Drilling Mud Pump Selection Tips, and a Notable Innovation
When choosing a size and type of mud pump for your drilling project, there are several factors to consider. These would include not only cost and size of pump that best fits your drilling rig, but also the diameter, depth and hole conditions you are drilling through. I know that this sounds like a lot to consider, but if you are set up the right way before the job starts, you will thank me later.
Recommended practice is to maintain a minimum of 100 to 150 feet per minute of uphole velocity for drill cuttings. Larger diameter wells for irrigation, agriculture or municipalities may violate this rule, because it may not be economically feasible to pump this much mud for the job. Uphole velocity is determined by the flow rate of the mud system, diameter of the borehole and the diameter of the drill pipe. There are many tools, including handbooks, rule of thumb, slide rule calculators and now apps on your handheld device, to calculate velocity. It is always good to remember the time it takes to get the cuttings off the bottom of the well. If you are drilling at 200 feet, then a 100-foot-per-minute velocity means that it would take two minutes to get the cuttings out of the hole. This is always a good reminder of what you are drilling through and how long ago it was that you drilled it. Ground conditions and rock formations are ever changing as you go deeper. Wouldn’t it be nice if they all remained the same?
Centrifugal-style mud pumps are very popular in our industry due to their size and weight, as well as flow rate capacity for an affordable price. There are many models and brands out there, and most of them are very good value. How does a centrifugal mud pump work? The rotation of the impeller accelerates the fluid into the volute or diffuser chamber. The added energy from the acceleration increases the velocity and pressure of the fluid. These pumps are known to be very inefficient. This means that it takes more energy to increase the flow and pressure of the fluid when compared to a piston-style pump. However, you have a significant advantage in flow rates from a centrifugal pump versus a piston pump. If you are drilling deeper wells with heavier cuttings, you will be forced at some point to use a piston-style mud pump. They have much higher efficiencies in transferring the input energy into flow and pressure, therefore resulting in much higher pressure capabilities.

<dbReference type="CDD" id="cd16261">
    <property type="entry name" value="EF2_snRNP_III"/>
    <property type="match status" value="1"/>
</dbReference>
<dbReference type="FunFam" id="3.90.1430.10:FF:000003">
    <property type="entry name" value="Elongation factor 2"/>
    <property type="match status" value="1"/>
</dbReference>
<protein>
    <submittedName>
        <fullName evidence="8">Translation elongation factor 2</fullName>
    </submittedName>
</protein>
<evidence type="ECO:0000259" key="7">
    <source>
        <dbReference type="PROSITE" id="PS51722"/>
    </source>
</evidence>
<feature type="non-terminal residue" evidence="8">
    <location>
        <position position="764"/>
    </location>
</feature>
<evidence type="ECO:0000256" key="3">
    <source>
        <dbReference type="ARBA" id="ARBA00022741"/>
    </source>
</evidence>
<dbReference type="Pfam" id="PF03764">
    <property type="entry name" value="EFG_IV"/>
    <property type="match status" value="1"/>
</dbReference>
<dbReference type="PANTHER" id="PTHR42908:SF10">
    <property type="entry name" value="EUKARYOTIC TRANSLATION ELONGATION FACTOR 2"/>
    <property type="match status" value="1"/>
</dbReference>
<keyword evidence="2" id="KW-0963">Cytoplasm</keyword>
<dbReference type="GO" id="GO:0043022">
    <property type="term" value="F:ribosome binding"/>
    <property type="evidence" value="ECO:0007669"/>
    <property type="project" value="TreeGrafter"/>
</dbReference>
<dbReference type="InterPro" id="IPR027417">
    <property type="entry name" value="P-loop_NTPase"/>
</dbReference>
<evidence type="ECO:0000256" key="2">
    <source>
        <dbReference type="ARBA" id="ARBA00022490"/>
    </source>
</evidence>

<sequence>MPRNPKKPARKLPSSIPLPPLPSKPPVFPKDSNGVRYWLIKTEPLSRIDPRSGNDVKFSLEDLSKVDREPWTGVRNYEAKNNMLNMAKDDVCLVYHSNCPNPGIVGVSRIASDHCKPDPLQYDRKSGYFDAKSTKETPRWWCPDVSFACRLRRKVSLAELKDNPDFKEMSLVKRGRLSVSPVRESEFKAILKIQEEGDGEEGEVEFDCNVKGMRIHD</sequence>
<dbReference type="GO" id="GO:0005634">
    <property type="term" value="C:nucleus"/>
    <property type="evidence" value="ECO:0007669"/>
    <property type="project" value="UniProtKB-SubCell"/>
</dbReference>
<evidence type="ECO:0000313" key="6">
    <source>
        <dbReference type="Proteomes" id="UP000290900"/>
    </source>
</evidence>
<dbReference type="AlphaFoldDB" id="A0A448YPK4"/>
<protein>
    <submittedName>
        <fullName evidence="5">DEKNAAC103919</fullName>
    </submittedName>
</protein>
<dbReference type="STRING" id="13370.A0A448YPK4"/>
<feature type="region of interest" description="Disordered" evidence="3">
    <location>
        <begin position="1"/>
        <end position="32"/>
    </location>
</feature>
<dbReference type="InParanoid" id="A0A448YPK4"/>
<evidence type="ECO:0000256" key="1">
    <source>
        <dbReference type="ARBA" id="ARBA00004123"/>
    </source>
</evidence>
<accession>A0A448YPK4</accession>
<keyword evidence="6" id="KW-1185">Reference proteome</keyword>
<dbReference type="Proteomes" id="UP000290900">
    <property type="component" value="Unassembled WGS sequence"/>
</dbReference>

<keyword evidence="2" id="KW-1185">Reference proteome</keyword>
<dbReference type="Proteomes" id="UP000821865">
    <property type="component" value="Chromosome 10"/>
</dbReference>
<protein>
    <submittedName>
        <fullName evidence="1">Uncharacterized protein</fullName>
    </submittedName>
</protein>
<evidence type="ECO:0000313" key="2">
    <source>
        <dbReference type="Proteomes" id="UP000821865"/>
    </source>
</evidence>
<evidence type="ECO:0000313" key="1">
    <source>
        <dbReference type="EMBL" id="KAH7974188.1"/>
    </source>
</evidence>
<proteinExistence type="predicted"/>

Piston-style mud pumps utilize a piston or plunger that travels back and forth in a chamber known as a cylinder. These pumps are also called “positive displacement” pumps because they literally push the fluid forward. This fluid builds up pressure and forces a spring-loaded valve to open and allow the fluid to escape into the discharge piping of the pump and then down the borehole. Since the expansion process is much smaller (almost insignificant) compared to a centrifugal pump, there is much lower energy loss. Plunger-style pumps can develop upwards of 15,000 psi for well treatments and hydraulic fracturing. Centrifugal pumps, in comparison, usually operate below 300 psi. If you are comparing most drilling pumps, centrifugal pumps operate from 60 to 125 psi and piston pumps operate around 150 to 300 psi. There are many exceptions and special applications for drilling, but these numbers should cover 80 percent of all equipment operating out there.